Lauren (06:30):

Mm-Hmm. <affirmative>. So I see us doing more of that, the connection. And I, I see us Yes. Being here Mm-Hmm. <Affirmative> telling people what it takes to make something like this happen. Mm-Hmm. <affirmative>. And for example, art is moving is we’re, we don’t have a brick and mortar. We are a, I guess you would call it us, a cyber based <laugh>, I don’t know what to call us art movement. Yeah. We’ve existed online and in our own communities. And just connecting with people across the world through email phone conversations and everything like that. To have them take on the, take an art break movement and join and then join on Art Break Day, or facilitate an art show that has interactive art tables at it, or pass out free art packets et cetera, et cetera. We’ve, we’ve worked along with amazing people throughout this 15 years.

Lauren (07:34):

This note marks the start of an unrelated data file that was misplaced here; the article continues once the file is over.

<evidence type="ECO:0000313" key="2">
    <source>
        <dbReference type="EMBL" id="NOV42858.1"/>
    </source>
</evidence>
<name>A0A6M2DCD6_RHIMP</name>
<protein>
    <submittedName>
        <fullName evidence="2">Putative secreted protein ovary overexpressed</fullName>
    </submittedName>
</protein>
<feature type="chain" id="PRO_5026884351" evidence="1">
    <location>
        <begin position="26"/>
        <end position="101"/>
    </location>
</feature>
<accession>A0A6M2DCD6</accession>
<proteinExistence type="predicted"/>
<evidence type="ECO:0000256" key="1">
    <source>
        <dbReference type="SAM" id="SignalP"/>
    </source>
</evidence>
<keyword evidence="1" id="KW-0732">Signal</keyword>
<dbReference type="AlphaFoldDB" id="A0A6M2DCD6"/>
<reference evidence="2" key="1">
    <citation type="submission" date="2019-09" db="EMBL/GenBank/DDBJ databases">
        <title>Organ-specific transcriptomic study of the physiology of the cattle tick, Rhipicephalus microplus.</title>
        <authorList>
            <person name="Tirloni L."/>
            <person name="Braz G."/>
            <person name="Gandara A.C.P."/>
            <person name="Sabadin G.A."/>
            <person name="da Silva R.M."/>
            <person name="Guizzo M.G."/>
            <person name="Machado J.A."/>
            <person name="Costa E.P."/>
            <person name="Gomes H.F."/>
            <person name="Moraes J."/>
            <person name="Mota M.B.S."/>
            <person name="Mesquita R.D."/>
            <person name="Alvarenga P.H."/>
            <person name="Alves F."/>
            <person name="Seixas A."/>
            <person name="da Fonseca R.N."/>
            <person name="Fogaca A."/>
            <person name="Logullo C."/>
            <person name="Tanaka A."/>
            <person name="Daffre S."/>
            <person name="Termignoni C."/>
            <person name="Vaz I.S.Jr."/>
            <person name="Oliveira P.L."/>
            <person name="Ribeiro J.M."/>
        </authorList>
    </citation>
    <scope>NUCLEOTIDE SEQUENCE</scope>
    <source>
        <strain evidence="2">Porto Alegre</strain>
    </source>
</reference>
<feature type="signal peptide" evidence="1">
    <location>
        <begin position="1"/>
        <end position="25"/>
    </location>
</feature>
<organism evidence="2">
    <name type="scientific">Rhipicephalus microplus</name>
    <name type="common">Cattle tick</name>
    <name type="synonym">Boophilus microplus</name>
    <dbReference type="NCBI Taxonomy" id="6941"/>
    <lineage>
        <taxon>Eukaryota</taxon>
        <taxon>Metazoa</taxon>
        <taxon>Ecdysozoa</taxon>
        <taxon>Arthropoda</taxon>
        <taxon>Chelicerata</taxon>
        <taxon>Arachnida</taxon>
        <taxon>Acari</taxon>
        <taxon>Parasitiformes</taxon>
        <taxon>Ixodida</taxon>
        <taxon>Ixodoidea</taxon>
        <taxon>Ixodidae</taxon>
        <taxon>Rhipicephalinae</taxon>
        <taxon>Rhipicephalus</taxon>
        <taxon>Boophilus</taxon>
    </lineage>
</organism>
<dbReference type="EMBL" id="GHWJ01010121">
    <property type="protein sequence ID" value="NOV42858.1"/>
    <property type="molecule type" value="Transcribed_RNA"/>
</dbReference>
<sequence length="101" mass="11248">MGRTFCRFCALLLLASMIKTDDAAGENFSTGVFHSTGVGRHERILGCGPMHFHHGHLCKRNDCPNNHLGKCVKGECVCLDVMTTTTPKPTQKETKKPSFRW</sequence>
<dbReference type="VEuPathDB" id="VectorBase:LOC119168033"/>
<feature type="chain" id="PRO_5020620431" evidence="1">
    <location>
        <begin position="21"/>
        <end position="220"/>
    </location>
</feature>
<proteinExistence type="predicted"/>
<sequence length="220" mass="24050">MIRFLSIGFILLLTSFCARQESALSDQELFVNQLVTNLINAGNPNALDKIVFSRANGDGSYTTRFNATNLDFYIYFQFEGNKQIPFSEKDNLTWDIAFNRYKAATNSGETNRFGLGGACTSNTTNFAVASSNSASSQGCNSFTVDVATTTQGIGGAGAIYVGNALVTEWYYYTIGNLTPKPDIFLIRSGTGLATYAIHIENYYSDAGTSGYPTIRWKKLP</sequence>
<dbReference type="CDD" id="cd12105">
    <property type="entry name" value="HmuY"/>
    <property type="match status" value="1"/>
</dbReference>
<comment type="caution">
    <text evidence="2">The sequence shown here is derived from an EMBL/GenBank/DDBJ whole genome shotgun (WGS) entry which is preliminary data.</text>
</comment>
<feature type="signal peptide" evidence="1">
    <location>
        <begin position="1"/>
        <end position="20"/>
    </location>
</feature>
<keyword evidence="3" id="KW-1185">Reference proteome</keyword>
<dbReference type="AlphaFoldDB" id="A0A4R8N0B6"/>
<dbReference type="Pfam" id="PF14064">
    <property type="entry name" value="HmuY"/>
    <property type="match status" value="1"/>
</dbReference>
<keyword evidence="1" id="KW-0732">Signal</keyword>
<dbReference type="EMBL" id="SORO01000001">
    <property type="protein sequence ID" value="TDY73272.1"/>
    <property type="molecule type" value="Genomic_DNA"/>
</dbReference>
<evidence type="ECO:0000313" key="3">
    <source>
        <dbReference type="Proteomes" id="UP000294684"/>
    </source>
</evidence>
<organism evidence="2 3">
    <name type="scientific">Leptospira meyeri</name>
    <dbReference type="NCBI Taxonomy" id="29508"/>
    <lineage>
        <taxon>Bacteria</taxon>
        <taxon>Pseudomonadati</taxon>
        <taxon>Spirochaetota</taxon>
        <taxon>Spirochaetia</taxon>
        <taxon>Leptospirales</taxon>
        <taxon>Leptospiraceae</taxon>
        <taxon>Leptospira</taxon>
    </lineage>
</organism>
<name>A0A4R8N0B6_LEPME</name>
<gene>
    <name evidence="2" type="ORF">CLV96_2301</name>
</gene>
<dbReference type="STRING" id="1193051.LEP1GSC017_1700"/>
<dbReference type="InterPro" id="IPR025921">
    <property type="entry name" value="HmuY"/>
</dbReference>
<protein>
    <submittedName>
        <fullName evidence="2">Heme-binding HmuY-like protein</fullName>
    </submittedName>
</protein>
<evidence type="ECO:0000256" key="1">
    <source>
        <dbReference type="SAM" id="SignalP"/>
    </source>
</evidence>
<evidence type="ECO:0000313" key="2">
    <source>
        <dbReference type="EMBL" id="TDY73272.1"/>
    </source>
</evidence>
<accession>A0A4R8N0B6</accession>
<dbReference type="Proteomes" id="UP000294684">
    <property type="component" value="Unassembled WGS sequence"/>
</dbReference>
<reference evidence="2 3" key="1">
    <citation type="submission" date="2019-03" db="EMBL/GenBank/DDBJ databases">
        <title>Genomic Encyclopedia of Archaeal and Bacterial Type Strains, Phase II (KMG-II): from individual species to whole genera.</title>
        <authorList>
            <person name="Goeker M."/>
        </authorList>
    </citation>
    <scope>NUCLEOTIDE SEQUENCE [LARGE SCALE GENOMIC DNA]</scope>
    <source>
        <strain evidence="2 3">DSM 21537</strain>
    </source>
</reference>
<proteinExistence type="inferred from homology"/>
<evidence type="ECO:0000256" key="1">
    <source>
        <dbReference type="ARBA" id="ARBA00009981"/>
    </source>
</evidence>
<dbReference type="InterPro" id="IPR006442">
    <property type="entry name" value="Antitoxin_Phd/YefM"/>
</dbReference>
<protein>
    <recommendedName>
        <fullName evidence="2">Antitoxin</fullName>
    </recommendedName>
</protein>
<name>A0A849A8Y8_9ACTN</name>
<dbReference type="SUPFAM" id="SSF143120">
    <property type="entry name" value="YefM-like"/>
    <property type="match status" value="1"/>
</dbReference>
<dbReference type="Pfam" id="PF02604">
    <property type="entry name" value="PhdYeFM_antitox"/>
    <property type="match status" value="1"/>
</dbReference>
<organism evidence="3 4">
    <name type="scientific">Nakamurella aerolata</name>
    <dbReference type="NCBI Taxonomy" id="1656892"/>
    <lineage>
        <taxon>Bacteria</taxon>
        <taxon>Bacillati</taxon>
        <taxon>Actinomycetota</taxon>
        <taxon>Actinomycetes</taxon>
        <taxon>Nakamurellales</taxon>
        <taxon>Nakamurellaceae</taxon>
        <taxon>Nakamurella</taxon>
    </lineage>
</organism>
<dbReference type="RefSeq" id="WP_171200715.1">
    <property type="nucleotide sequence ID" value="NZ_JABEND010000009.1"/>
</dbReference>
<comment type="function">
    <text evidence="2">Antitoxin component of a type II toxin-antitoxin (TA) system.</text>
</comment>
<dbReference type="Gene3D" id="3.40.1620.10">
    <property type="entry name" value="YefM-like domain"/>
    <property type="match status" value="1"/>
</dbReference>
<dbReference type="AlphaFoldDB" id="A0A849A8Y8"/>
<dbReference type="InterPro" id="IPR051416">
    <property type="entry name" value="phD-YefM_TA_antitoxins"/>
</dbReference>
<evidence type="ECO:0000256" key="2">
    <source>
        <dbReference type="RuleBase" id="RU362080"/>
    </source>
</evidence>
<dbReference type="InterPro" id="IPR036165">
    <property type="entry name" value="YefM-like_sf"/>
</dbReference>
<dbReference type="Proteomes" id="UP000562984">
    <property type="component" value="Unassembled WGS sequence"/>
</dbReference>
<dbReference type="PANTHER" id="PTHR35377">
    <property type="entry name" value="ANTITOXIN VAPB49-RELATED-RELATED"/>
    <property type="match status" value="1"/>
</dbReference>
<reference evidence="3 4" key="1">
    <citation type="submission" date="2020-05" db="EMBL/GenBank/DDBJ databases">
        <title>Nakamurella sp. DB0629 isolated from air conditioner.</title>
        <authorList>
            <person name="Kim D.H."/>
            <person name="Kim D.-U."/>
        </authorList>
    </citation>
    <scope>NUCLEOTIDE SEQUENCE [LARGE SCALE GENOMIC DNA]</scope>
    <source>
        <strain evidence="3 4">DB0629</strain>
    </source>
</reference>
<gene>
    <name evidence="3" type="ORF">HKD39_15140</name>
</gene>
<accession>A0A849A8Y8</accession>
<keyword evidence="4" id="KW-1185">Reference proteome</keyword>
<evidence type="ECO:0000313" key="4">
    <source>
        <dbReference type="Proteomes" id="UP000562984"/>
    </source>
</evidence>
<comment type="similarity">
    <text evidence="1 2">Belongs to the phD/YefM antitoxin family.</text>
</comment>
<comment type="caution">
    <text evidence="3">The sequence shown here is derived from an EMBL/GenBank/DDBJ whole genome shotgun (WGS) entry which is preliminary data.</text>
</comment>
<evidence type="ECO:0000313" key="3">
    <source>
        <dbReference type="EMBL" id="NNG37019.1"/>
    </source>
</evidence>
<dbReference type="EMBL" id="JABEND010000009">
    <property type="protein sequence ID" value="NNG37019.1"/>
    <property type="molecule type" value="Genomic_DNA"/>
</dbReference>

And I think I see us going more in that direction, guiding people who don’t know what it’s like to do that. Which means you’re not gonna get a grant. Like Right. You know, you might not get a grant the first time you try. You might not ever get a grant. And you have to ask yourself, are you willing to do this without that? Mm-Hmm. <affirmative> you know, and Lisa and I are willing to do that. We, I, you know, when, when we ask ourselves, why are we still here? Mm-Hmm. <Affirmative>, I, you know, and a lot of it is, I don’t know. I don’t know why I do this. I love hanging out with Lisa. You know, and I always feel good after our conversations. We come up with really cool stuff, and then we make it happen. And that feels good, especially when you see what happens to people who are involved. But have we ever been paid to do this? I think we got paid like once for one of our projects way back when. And that is, that’s kind of hard sometimes to be, to feel as though what your work, what you’re doing is not monetarily valued. You know? Yeah. To add to that